A cat-and-mouse chase within a noir setting at first glance and a character exploration revolting around morality in action, Yuval Adler’s ‘Sympathy For The Devil’ is an eclectic psychological thriller film. Following a father of one with another kid steadily on the way, the story revolves around David Chamberlain, who finds himself in a hostage situation after a run-in with a manic stranger. The strange Passenger, distinguished in his scarlet outfit and hair, holds David at gunpoint and forces him to drive around the outskirts of Las Vegas.
The film is essentially a conversation between two characters and explores the relationship between an individual’s past and how it affects their future. As a suspenseful thriller, the film is ripe with mystery and intrigue, highlighted by its vivid neon cinematography. Although ‘Sympathy For The Devil’ leans into its bizarre elements, the story remains grounded in reality. Due to the same, viewers must wonder if the film has any basis in real-life. Let’s find out!
Is Sympathy For The Devil a True Story?
No, ‘Sympathy For The Devil’ is not based on a true story. Helmed by director Yuval Adler with a screenplay by Luke Paradise, the film presents a fictional story with no firm basis in reality. Nevertheless, the film’s captivating base premise, paired with the human exploration of emotions, makes for a compelling story. Director Adler first came across this project years ago, shortly after working on his 2013 well-received feature-film directorial debut, ‘Bethlehem.’ However, at the time, the filmmaker failed to get the film from the producers since the genre wasn’t deemed to be in his ballpark. Over the years, Adler kept in touch with the producers and periodically checked on the project.
Eventually, in 2021, Adler discovered that the producers had lost the rights to the film and decided to contact the writer directly and buy the script from him. Even though it was a significant undertaking, Adler was passionate about the film and wanted to see it to fruition. In an interview with ScreenRant, Adler discussed his fascination with the film saying, “It was the conflict, this two-hander, cat-and-mouse game, confined thriller. But, especially, I liked the dark sense of humor that was already in the script, [you know what I mean]?”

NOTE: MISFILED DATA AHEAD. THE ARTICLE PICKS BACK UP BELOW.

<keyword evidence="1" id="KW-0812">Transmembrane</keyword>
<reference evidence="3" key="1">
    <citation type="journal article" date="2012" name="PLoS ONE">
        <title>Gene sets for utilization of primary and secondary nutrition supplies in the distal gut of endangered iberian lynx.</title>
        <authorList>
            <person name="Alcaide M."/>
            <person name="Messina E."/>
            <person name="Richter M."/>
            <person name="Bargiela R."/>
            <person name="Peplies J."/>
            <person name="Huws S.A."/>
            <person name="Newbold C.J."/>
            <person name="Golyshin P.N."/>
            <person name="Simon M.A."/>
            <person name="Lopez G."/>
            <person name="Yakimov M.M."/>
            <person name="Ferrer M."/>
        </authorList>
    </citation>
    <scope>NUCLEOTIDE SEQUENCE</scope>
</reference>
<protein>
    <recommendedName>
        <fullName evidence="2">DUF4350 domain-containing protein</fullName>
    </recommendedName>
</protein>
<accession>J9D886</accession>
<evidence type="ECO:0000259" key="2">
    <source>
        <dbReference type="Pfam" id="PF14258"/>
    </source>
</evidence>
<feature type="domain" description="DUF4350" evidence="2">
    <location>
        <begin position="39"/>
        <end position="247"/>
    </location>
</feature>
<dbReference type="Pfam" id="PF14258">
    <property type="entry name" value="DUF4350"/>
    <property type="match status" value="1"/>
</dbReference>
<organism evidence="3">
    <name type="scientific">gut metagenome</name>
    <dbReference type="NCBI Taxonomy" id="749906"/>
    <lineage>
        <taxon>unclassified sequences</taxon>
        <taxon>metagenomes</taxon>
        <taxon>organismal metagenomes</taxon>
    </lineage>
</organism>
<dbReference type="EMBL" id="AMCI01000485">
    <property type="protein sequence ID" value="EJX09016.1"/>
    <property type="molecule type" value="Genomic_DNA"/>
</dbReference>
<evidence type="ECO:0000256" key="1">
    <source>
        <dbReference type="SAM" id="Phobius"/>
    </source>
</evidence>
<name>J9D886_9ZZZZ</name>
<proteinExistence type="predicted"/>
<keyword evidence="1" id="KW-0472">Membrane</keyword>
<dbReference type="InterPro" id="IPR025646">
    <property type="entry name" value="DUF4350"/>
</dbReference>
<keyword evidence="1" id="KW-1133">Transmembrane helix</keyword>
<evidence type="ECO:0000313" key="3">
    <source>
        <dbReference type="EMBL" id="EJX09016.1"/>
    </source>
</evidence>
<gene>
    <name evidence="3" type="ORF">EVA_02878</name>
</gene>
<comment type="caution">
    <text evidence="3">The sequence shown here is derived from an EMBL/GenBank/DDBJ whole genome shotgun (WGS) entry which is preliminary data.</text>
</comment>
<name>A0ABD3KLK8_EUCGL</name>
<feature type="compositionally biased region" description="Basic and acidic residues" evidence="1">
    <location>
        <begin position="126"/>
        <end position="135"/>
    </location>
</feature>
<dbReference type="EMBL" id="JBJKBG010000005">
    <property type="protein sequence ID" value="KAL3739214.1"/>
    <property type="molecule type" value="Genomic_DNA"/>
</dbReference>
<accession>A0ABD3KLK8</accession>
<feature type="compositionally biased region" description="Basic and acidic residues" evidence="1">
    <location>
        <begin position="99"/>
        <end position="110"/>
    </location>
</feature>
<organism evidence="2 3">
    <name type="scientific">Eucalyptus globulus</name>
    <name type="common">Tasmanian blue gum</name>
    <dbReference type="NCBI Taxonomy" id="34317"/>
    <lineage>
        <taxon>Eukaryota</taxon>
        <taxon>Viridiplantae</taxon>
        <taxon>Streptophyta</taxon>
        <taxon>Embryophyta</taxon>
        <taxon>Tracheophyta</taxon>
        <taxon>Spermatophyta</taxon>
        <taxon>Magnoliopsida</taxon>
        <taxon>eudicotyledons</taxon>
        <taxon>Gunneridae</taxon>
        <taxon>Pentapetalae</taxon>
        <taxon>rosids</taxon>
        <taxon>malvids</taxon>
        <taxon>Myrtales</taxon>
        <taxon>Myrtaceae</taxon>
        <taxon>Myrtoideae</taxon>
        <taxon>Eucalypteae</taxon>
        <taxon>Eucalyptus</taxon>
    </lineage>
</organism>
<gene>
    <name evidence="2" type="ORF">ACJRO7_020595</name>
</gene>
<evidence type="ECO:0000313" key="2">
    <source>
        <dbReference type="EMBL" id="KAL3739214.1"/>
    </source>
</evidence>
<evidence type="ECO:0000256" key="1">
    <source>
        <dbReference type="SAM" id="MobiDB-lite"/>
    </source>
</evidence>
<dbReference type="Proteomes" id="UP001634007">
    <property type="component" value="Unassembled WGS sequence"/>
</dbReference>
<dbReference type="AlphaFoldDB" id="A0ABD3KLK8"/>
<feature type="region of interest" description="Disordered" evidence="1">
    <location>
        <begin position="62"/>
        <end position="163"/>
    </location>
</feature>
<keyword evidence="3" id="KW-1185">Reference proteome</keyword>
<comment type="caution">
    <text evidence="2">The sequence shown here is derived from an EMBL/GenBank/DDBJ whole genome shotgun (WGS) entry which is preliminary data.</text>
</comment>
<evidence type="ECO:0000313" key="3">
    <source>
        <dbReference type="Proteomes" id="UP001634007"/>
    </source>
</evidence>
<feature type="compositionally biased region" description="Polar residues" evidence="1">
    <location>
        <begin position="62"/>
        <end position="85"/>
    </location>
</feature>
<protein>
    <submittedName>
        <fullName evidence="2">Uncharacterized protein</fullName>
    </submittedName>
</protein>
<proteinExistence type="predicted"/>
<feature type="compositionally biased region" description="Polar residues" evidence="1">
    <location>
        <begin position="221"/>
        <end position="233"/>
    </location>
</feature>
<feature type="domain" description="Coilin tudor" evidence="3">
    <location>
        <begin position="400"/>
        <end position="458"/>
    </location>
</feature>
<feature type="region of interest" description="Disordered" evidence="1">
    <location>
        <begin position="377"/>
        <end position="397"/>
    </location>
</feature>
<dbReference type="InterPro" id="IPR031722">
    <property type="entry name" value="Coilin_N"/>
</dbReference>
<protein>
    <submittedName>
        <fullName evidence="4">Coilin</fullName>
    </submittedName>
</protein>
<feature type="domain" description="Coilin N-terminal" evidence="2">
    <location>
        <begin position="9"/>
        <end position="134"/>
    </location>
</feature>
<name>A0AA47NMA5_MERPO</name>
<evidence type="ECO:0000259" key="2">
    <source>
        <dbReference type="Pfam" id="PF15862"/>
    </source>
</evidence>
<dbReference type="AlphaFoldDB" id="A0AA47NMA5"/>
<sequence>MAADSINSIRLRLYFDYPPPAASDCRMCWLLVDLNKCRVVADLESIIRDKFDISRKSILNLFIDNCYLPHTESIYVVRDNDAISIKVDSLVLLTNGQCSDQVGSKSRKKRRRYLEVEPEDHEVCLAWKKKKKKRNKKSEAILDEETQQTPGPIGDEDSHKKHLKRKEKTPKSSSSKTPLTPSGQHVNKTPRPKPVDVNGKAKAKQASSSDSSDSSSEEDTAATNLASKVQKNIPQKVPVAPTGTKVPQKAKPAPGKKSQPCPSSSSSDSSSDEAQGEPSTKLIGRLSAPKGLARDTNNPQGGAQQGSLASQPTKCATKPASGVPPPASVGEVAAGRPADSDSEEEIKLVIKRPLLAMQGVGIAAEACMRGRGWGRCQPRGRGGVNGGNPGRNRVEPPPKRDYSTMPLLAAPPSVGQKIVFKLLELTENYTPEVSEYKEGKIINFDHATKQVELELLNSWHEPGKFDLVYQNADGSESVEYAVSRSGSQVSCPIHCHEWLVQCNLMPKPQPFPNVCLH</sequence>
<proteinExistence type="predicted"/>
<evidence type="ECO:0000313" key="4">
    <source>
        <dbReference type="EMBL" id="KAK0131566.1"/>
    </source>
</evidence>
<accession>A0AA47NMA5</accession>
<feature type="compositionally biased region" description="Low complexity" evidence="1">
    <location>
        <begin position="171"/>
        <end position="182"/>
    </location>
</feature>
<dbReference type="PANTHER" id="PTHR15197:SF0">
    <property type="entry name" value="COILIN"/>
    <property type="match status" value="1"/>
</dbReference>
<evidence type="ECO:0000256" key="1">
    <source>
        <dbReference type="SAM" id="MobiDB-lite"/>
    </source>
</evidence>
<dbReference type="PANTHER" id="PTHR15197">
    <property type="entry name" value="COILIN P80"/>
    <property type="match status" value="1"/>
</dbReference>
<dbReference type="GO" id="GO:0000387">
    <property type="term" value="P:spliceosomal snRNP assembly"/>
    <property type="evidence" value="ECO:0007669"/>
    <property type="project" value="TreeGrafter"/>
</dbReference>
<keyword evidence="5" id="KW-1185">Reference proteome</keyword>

As such, the film’s approach to humor, comical without underplaying the darkness of the plot, informs much of the story’s foundation. Nicolas Cage plays a crucial role in embodying that humor as the centric mysterious Passenger. Although his character possesses an outlandish, almost otherworldly deposition, the underlying hurricane of authentic emotions within The Passenger provides a distinguished quality to the film. Initially, Cage was attracted to the project due to its connection to the song of the same name by The Rolling Stones. Consequently, the actor drew some inspiration for his character from the band’s frontman Mick Jagger and his character’s red hair moment from the 1970 film ‘Performance.’
Likewise, Cage also researched demonology for his role and took some references from a demon called Asmodeus, whom the actor found to be closely associated with the color red. This spontaneous decision also significantly affects the film’s overall visually psychedelic theme and relationship to the color red. Although neither demonic nor supernatural, Cage’s character in the film certainly comes with a devilish air that enhances his impact as a crazed character. The same also drew Cage to the film since he liked the idea of playing a “bizarre and operatic” enigma of a character.
The same enigma behind Cage’s character holds the film together and provides an entertaining dynamic against Joel Kinnaman’s broody and guarded character. The central relationship between these two characters certainly infuses the plot with some moments of relatability. Still, regardless of the sense of realism it possesses, the story of ‘Sympathy for the Devil’ is an entirely fictitious one with no roots in real life.